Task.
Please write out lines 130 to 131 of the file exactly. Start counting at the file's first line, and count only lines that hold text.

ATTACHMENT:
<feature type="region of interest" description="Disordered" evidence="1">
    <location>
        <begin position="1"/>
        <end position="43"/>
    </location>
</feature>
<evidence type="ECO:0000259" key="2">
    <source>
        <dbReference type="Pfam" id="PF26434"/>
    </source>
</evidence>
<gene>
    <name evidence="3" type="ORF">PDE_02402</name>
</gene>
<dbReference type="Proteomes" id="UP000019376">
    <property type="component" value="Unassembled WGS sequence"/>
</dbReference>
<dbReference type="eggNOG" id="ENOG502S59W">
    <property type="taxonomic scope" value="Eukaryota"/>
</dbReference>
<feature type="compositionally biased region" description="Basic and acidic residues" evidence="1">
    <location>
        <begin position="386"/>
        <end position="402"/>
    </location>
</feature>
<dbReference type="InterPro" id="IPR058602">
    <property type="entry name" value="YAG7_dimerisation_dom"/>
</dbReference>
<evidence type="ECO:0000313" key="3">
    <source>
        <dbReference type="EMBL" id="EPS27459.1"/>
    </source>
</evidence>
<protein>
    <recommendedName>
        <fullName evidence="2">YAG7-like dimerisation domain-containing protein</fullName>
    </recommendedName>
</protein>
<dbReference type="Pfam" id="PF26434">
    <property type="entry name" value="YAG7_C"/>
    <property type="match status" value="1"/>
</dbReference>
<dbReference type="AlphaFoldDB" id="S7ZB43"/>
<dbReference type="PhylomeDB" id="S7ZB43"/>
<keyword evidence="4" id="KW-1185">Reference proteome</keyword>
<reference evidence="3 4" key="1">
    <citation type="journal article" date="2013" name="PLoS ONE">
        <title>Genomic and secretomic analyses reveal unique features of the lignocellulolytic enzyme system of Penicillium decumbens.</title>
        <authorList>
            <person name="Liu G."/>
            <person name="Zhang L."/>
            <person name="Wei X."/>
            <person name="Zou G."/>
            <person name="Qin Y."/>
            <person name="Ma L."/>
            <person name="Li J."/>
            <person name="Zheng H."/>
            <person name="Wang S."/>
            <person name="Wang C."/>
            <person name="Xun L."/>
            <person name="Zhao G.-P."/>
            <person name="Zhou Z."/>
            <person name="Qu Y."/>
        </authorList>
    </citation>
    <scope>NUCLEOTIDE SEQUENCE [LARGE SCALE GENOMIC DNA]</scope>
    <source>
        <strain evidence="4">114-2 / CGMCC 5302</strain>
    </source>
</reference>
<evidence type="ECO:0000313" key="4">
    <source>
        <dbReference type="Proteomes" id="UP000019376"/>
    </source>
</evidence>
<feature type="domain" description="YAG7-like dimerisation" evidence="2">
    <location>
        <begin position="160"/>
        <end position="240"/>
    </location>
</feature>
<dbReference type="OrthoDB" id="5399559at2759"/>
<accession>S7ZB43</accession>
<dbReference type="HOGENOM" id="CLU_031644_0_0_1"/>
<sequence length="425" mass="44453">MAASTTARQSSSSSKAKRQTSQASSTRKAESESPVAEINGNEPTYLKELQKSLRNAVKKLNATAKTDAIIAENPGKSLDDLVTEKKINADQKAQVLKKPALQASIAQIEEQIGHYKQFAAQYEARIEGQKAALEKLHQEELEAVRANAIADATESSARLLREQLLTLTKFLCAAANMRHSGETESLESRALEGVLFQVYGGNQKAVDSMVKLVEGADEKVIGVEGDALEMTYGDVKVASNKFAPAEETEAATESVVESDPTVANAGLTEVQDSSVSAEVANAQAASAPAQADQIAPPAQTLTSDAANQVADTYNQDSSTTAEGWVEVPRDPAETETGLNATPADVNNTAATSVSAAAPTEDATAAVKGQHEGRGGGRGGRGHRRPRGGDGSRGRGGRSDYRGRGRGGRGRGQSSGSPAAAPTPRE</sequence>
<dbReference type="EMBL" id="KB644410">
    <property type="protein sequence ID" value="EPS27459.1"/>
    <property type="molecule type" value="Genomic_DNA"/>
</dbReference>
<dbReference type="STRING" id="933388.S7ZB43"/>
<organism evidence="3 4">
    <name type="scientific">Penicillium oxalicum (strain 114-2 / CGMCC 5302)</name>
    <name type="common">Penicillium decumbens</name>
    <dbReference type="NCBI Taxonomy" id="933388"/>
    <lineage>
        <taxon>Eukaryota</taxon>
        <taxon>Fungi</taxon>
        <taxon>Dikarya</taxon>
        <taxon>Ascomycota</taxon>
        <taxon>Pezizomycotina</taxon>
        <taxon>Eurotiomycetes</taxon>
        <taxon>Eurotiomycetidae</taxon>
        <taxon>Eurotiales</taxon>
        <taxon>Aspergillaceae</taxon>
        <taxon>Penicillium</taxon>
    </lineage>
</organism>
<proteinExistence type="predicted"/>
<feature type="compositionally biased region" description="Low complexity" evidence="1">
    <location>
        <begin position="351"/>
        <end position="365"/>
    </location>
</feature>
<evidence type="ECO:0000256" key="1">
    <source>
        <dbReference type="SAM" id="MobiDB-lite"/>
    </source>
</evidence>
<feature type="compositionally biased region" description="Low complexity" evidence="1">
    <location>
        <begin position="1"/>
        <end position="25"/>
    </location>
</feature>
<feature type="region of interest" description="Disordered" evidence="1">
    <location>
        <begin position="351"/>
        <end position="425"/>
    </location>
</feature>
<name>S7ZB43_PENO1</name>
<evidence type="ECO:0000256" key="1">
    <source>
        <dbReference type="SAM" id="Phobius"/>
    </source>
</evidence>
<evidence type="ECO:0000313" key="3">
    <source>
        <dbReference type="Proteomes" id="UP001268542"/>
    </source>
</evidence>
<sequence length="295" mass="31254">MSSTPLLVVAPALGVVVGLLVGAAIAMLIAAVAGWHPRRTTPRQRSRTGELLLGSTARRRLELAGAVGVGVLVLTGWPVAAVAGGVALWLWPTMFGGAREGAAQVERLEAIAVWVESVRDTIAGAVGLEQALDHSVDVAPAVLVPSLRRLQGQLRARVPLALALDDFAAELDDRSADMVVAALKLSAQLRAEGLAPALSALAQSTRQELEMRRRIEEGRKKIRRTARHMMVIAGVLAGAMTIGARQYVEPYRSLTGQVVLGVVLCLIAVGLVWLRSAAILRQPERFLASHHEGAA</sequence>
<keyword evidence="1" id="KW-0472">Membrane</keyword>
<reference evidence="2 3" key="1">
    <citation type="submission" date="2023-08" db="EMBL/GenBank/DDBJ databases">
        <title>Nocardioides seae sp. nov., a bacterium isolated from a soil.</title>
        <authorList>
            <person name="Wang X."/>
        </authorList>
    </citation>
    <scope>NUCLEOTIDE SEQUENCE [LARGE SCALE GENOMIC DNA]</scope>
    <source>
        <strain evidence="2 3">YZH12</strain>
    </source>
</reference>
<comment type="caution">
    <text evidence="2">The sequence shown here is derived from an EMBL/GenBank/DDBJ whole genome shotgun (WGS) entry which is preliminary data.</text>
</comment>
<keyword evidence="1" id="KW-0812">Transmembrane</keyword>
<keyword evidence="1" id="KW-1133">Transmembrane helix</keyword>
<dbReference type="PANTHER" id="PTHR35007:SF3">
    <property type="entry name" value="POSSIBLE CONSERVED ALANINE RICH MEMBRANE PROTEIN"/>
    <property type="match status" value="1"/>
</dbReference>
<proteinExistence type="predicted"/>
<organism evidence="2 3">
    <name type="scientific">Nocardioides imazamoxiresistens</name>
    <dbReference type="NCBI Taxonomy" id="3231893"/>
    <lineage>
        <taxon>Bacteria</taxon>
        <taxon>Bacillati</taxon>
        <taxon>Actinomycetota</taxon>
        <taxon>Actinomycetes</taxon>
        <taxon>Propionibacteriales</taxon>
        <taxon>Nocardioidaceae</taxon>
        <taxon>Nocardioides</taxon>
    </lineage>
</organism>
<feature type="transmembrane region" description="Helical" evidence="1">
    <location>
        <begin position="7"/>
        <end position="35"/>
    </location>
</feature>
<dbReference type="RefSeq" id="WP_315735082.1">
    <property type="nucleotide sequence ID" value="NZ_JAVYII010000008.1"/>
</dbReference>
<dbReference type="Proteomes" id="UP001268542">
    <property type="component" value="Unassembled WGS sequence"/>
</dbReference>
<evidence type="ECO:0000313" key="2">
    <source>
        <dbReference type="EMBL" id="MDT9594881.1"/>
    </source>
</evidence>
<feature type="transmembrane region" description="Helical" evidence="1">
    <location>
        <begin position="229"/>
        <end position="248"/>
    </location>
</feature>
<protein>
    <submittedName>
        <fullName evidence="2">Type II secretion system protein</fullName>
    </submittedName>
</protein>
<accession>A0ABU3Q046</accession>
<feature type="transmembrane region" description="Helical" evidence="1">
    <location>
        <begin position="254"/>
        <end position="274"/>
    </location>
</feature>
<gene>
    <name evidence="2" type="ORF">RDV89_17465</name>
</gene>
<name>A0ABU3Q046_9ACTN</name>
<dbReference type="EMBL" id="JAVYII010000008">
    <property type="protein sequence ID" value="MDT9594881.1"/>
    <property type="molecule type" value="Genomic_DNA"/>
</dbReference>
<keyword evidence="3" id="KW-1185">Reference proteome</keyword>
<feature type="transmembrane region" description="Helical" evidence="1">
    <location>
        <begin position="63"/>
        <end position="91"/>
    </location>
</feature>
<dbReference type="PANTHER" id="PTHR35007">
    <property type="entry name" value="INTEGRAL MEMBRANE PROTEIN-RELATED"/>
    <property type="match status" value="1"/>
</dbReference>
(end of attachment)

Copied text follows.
        <end position="425"/>
    </location>